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I think remakes like this are for a new generation of film goers. The Fog was made in the late 70's and many of us, including me, loved it when we saw it back then but it is not what a younger audience expects. Sure some may find it a classic and enjoy what it has to offer but others will find it slow and dull. The idea when a company decides to make a horror film these days is to reach out to the broadest possible audience. A remake will snag the fans of the original along with a new generation of fans. It's safer to do a remake than to attempt an original and companies want to make money on the picture, they don't want to take a risk with a horror film. Remakes are a safer investment, that's the bottom line.

I don't think a remake of The Fog will be as good as the original but I'm a fan of the original. It's a beautifully shot film. I don't think a second try will even come close.
 

Joe Karlosi

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I think what needs to happen is for newer moviegoers to gain some sophistication and learn to appreciate and respect older films. And by "older" I'm not talking about films as recent as the 1970s -- I'm talking about going back to the 20s, 30s, 40s, 50s ....
 

Robert Ringwald

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You'd be surprised. As an 18 year old, I notice many of my peers considering films from 1999 as "old." Most haven't even heard of the original Dawn of the Dead, let alone seen it. It's depressing.

I personally feel that THE FOG is a fantastic film, and don't really want a remake of it...

I think the concept would work as another film, but wouldn't really like it.

I suppose with Debra Hill and John Carpenter behind it as producers it MIGHT have a chance of not sucking, but I wouldn't count on it.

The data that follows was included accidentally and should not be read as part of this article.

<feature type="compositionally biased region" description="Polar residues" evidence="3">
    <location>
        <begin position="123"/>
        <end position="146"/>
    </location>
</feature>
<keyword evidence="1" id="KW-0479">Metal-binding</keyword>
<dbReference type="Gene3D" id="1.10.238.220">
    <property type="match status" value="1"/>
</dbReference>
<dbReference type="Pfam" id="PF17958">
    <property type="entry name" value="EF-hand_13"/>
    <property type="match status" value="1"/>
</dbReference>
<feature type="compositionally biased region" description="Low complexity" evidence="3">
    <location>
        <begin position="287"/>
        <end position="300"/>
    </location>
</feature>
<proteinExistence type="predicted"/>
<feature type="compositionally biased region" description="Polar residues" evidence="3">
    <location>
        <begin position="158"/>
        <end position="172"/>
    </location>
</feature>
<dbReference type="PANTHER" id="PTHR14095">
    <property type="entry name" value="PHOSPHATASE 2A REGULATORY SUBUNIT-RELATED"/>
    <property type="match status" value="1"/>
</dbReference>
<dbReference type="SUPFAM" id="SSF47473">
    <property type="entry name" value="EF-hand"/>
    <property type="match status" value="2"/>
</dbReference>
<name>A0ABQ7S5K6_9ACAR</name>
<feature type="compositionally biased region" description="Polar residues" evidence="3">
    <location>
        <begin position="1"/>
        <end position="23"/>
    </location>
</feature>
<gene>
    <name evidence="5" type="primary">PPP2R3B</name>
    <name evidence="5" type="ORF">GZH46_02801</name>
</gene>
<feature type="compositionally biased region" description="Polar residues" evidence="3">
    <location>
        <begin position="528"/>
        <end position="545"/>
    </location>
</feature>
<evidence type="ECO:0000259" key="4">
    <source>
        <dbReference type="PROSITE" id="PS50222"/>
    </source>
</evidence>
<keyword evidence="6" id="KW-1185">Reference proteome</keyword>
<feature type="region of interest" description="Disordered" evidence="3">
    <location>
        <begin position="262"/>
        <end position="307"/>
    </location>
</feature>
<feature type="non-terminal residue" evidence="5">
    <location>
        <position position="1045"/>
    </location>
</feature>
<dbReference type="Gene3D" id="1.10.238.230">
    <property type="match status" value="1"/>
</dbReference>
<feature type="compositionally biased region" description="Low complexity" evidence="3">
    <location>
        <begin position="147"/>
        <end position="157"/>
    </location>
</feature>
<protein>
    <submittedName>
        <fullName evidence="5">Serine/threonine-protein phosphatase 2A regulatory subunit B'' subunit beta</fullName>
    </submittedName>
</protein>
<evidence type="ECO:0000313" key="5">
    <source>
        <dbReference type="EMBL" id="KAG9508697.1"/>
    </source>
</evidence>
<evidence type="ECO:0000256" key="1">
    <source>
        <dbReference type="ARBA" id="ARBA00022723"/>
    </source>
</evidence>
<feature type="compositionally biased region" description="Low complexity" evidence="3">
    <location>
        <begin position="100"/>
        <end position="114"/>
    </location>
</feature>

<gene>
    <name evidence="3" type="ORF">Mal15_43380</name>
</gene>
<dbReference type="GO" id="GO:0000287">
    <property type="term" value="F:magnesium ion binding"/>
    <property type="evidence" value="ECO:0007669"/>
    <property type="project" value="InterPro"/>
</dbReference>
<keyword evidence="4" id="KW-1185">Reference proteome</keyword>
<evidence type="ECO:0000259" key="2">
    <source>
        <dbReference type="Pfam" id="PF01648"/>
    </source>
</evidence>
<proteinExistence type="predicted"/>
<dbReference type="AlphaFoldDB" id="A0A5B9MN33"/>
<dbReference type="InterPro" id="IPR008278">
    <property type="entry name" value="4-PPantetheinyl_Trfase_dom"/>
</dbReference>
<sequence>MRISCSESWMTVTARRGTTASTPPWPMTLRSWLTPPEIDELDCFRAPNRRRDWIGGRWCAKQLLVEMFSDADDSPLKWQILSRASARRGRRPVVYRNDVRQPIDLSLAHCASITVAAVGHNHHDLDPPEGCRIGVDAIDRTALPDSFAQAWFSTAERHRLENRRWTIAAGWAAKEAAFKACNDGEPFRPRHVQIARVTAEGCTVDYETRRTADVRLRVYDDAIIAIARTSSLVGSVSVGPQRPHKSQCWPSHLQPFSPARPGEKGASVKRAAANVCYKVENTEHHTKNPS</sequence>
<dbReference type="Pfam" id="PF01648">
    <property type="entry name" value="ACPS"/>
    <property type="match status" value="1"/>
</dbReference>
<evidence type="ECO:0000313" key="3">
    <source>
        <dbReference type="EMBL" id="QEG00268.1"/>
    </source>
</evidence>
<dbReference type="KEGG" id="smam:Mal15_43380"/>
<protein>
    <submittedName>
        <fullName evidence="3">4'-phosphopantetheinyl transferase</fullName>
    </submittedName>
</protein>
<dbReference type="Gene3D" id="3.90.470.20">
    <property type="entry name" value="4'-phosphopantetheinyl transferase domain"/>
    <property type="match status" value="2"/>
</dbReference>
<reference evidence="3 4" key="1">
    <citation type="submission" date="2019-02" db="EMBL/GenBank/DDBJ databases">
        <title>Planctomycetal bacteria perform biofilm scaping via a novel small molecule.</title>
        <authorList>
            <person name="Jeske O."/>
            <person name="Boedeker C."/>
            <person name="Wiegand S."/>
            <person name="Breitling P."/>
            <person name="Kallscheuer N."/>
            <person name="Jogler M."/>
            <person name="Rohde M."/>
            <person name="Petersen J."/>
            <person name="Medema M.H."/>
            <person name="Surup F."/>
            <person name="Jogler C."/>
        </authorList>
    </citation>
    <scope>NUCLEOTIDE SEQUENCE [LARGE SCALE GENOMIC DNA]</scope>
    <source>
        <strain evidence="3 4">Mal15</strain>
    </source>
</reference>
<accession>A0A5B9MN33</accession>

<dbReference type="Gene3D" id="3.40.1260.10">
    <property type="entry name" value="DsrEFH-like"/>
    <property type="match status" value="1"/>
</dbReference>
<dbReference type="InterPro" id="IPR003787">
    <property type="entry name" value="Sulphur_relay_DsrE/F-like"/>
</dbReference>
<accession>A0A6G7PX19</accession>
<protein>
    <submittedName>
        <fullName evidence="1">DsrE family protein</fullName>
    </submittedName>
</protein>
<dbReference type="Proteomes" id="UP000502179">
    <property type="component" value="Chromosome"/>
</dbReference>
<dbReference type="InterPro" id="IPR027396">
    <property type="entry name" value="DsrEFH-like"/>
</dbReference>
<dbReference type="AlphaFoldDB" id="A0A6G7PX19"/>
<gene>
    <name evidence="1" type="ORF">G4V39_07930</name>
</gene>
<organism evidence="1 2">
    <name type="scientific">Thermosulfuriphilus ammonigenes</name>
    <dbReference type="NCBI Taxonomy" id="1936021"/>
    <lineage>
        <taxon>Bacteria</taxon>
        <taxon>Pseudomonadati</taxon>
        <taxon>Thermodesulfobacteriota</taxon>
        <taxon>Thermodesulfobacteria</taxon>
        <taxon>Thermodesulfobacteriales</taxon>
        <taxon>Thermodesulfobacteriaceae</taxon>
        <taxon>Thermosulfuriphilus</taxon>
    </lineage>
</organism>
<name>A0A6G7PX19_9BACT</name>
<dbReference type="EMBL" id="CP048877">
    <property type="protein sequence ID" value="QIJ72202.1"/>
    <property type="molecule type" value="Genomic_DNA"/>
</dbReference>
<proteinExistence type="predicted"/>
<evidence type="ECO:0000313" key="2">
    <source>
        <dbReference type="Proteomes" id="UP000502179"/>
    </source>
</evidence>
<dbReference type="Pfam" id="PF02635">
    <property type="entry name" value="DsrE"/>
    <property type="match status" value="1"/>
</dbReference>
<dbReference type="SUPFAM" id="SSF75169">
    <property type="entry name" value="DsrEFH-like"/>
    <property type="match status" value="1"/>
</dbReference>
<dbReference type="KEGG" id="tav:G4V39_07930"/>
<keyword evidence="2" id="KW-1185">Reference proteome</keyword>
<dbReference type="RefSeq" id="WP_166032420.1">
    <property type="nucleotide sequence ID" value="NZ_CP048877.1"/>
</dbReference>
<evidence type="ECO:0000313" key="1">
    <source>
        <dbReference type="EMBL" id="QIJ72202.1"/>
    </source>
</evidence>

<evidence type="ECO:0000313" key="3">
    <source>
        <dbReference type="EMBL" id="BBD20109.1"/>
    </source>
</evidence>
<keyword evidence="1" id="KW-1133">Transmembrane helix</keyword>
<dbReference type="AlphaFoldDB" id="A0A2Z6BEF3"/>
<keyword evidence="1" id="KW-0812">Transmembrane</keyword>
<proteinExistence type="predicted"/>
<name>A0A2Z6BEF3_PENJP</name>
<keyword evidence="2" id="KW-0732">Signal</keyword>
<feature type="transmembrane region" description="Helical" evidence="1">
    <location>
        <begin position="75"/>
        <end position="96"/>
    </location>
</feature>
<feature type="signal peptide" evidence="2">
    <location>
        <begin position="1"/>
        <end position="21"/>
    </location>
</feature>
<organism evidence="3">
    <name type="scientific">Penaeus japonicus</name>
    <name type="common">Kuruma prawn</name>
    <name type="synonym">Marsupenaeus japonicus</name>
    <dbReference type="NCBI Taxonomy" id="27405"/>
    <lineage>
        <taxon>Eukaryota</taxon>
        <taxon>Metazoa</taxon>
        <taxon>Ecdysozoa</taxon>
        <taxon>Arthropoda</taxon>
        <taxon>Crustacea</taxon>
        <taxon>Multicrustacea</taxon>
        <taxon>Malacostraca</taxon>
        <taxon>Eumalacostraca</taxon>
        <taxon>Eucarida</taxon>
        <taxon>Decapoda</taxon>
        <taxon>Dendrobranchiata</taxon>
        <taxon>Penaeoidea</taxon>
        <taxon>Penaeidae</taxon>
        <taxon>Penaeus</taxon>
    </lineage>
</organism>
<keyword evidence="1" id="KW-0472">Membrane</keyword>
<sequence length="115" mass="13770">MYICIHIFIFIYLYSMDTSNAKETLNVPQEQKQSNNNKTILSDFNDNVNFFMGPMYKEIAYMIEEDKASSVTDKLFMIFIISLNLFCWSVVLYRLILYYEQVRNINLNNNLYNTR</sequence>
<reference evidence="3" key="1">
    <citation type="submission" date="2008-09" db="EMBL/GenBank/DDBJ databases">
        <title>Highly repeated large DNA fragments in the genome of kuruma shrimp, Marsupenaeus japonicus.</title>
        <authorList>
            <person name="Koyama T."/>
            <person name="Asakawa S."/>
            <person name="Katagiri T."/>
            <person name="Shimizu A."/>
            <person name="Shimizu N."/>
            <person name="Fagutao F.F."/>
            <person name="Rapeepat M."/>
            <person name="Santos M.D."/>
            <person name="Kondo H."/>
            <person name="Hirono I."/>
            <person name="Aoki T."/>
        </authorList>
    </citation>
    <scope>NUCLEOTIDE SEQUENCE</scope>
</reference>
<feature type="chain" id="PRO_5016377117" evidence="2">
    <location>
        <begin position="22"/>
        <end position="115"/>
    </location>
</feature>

Halloween, unfortunately, does not seem like a film that could be remade. The whole essence of that movie lies in the 1970's idealistic suburban life. I can't imagine it working in 2005+.

I would much rather see more original ideas come out of hollywood too.

The scary part of all of this is that most of these remakes aren't going to be failing at the box office. Sequels to them maybe not... but the whole "rip-off" aspect is lost on these films. The japanese horror film remakes will get old, the slasher craze of the 80's, etc. etc.

The remakes, by not following a formula other than updating an older film.... audiences won't feel like it's OVERKILL... which is a problem.
 

Joe Karlosi

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Yes, but that's how I feel about many remakes. Something like KING KONG (1933) is distinctly the 1930s. Now, Peter Jackson's going to re-re-make the film, and set it back in 1930s America. But what better way to fully capture the whole feel of those times by watching the original 1933 classic - which was ACTUALLY MADE in those times?
 

GeorgePaul

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Others will argue that there have always been remakes, which of course is undeniable. They've usually been under different names, though, and the writers have gone in different directions altogether than the original stories did.

What we usually get with remakes now are CGI re-hashes of the same movies (minus much of the suspense and acting talent). I hope that The Fog will be different. I severely doubt it, though.
 

Matt Stone

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I just watched the Dawn of the Dead remake and The Ring last night, and I'll be watching John Carpenter's The Thing tonight. I love them all. They may skew The Fog toward CGI, and that would be a shame, but remakes aren't inherently bad.

If you don't want to go see it, don't go see it. I still think by-the-book rom-coms and lazy action movies are a much bigger problem than remakes. But, I'm not going to limit myself by being prejudged toward a genre.
 

Seth Paxton